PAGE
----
Wednesday, September 25, 2013

Sharing a favorite brisket recipe

I have to go back quite a few years to remember the first time I had this recipe.

It was the early 1990s, and my sister was visiting from Maryland. We were at our parents’ house, and Susan was cooking dinner for us.

She made brisket — something I had never had.

The recipe was one shared by her new mother-in-law, Elaine Hoffman, and my husband and I thought the tender beef with the rich orange gravy was delicious both the first night we had it and next day in sandwiches.

Beef brisket, not to be confused with the very different corned beef brisket, is often cooked outdoors in a smoker. There are also many brisket recipes that simmer all day in a slow cooker, and I plan on trying one of those very soon. But Elaine’s traditional Jewish recipe is braised — first browned then simmered for at least two hours to tenderize this rather tough piece of beef.

For some reason, I was intimidated by this recipe, and it stayed inside a cookbook my sister assembled for me for two decades before I tried it.

First, I had to get over the cost of the brisket. Briskets are not small at my grocery store, so the cost can be hefty. The first two times I made this recipe, I spent more than $30 for my roughly 6-pound piece of boneless beef; brisket is available in smaller pieces in some stores. Last week, brisket was on sale at my grocery store, and the one I got cost just under $25. That’s certainly more than I usually pay for a main course piece of meat, but, keep in mind, I made nine servings from this brisket for very hungry adults. And I don’t make it often.

I was also intimidated by the process, especially the step that involves a blender to make the delicious gravy. But I’m getting ahead of myself.

Here’s the short answer on how to make Elaine’s brisket.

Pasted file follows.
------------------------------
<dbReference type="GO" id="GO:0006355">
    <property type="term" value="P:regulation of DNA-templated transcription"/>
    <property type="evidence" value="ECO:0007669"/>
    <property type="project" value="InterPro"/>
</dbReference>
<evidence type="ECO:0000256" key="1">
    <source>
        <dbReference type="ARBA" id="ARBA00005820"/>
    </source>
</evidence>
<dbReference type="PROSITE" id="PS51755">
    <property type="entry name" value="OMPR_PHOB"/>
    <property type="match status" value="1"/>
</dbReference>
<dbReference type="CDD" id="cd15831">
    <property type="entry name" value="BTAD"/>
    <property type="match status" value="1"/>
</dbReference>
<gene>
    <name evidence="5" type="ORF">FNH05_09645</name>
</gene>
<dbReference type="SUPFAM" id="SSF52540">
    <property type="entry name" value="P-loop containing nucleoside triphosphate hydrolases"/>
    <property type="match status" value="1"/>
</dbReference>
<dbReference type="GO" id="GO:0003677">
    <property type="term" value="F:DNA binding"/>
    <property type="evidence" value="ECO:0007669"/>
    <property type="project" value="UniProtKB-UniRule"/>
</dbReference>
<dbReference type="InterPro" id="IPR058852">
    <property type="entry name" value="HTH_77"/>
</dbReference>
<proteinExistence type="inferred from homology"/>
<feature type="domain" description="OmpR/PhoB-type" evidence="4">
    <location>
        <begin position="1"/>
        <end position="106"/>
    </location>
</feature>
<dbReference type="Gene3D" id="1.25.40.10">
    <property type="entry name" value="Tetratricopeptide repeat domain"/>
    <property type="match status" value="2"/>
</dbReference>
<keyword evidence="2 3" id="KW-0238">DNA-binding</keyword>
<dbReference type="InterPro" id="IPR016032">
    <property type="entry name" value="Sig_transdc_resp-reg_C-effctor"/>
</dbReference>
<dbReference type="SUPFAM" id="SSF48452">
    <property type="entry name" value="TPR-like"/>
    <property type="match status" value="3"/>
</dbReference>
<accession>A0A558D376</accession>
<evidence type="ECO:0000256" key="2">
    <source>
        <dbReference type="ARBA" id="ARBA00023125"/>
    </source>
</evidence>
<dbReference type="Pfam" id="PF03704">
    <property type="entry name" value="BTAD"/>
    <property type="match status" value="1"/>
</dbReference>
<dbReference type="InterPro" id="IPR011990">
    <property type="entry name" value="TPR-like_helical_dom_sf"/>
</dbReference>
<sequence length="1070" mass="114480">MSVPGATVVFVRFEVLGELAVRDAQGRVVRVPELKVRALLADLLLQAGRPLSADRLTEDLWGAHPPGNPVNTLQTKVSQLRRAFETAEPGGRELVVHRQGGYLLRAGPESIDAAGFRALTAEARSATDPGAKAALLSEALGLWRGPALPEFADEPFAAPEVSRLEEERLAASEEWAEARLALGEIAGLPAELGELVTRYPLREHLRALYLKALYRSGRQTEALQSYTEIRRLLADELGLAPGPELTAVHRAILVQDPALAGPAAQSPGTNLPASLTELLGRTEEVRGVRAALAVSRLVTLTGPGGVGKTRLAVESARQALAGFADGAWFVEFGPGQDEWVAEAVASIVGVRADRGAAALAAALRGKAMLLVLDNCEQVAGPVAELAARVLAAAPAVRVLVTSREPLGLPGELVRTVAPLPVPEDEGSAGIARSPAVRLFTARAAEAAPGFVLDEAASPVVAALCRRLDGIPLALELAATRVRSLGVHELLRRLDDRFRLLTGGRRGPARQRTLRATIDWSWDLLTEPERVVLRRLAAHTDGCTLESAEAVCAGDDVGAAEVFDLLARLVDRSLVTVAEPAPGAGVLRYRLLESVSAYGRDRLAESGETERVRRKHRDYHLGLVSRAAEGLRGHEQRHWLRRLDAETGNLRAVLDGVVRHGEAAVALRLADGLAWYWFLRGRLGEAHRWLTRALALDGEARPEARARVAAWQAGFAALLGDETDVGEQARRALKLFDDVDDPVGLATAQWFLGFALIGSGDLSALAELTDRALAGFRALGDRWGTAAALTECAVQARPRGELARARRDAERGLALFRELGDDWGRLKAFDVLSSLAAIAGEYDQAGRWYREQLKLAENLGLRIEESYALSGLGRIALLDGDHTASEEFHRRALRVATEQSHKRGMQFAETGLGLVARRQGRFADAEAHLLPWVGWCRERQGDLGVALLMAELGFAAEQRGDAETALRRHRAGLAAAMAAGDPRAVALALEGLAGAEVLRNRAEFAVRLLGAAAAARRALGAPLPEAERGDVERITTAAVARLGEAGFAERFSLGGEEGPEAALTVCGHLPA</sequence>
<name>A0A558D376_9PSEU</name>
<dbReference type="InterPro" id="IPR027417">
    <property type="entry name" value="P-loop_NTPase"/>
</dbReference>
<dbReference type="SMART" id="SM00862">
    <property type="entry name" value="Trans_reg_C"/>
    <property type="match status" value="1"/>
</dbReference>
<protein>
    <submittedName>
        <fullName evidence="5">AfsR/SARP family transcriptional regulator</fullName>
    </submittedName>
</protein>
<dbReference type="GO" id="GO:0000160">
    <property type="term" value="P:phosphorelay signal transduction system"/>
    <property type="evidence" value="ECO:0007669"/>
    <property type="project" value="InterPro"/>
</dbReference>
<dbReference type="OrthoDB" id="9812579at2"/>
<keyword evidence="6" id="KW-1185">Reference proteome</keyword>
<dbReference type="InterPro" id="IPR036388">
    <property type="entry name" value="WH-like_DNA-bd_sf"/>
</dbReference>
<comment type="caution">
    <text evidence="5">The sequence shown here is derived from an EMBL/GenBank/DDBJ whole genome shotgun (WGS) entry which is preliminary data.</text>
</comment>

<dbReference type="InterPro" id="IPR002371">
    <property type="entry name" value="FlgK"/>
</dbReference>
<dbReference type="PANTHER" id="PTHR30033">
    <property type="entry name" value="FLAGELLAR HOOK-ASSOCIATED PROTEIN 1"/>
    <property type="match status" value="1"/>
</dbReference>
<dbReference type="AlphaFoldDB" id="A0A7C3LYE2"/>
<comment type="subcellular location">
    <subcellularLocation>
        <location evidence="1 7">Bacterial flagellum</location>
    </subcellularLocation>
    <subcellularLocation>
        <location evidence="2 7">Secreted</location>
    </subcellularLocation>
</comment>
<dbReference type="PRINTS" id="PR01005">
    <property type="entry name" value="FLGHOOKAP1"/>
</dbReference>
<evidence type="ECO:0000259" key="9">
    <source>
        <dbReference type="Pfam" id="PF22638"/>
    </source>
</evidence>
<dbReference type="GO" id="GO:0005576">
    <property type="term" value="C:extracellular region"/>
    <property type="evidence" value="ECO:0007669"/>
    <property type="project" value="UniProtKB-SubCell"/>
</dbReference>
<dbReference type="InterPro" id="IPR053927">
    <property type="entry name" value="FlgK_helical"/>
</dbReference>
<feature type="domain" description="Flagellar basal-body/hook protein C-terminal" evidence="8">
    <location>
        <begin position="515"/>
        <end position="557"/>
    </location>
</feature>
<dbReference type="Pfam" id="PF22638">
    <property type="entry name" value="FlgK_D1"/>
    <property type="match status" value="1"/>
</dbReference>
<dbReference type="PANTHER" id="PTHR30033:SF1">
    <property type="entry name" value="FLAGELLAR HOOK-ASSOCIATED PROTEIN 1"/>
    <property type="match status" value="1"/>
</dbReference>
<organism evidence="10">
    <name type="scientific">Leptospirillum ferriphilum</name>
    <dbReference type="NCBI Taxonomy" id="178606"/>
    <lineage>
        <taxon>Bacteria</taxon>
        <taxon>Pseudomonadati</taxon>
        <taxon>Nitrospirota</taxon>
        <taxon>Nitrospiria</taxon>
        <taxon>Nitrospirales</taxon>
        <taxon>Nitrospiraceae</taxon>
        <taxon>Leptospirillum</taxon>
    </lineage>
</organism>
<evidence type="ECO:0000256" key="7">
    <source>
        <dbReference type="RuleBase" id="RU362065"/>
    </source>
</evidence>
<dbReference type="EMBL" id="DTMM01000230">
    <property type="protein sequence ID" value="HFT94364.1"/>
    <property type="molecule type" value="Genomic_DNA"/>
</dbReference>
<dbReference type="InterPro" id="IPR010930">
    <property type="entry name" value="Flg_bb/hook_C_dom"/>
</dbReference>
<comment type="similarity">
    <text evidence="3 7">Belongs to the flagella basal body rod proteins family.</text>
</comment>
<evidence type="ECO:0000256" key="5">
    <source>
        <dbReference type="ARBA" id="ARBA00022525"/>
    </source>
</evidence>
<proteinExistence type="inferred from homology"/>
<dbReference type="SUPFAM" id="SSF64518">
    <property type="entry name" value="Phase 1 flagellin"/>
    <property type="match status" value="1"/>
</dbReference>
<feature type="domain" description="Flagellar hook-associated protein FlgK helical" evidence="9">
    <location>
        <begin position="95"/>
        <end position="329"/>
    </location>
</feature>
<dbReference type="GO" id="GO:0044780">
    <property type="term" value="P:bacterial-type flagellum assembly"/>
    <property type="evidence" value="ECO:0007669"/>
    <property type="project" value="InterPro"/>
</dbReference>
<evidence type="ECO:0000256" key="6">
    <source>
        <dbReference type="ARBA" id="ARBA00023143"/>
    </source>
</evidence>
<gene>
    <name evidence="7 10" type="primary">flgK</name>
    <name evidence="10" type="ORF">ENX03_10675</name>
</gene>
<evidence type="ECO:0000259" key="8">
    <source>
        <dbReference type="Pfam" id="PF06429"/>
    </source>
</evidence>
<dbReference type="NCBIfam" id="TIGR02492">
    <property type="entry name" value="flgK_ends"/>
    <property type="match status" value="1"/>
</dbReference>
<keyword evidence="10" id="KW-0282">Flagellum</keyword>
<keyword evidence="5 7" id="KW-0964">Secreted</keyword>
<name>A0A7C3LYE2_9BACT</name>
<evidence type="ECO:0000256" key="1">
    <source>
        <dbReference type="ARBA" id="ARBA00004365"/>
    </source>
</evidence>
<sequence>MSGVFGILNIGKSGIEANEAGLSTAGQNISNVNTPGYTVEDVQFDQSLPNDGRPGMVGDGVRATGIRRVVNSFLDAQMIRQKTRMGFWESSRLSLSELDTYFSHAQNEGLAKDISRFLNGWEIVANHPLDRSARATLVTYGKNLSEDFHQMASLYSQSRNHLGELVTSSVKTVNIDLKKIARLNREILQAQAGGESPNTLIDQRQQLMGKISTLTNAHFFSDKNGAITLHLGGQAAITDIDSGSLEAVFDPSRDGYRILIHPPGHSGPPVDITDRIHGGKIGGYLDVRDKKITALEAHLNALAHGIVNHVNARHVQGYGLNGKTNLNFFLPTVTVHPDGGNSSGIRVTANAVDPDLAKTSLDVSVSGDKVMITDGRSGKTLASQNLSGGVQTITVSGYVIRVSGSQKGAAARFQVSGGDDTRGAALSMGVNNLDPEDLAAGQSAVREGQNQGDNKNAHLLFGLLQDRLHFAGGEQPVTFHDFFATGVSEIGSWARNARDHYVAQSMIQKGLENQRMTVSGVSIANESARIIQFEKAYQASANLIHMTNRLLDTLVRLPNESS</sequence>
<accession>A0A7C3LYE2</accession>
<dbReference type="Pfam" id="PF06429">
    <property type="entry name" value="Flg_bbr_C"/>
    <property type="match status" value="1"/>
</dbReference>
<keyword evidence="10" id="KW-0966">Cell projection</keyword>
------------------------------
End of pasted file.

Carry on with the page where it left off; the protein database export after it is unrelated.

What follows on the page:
After cooking the onions and garlic in oil, rub the brisket with salt, pepper and paprika before browning on both sides in a hot skillet. I also pick up the beef with a fork and hold the sides against the bottom of the pan to sear those as well.

Then the beef, broth and plenty of carrots go into a Dutch oven or large pot with the onions and garlic to simmer until the beef is tender. This is when my house starts smelling like Sunday after-church lunch from my childhood. Although Mama didn’t cook brisket, she cooked plenty of beef roasts, and the wonderful aroma is similar.

Once the beef has cooked for two hours at least (don’t make a shortcut here) remove the beef from the pot and allow it to cool. While the meat cools, you can make the gravy. After removing some of the carrots to serve with the beef, add two cups of tomato sauce to the pan liquid and blend. The first few times I made this, I used my blender. But last week, I used my immersion blender, and it was so easy! Remember, the gravy is hot, so if you use the blender be very careful not to get burned when transferring the gravy, and hold a towel over the lid to contain any liquid that might come out. (I learned this the hard way.)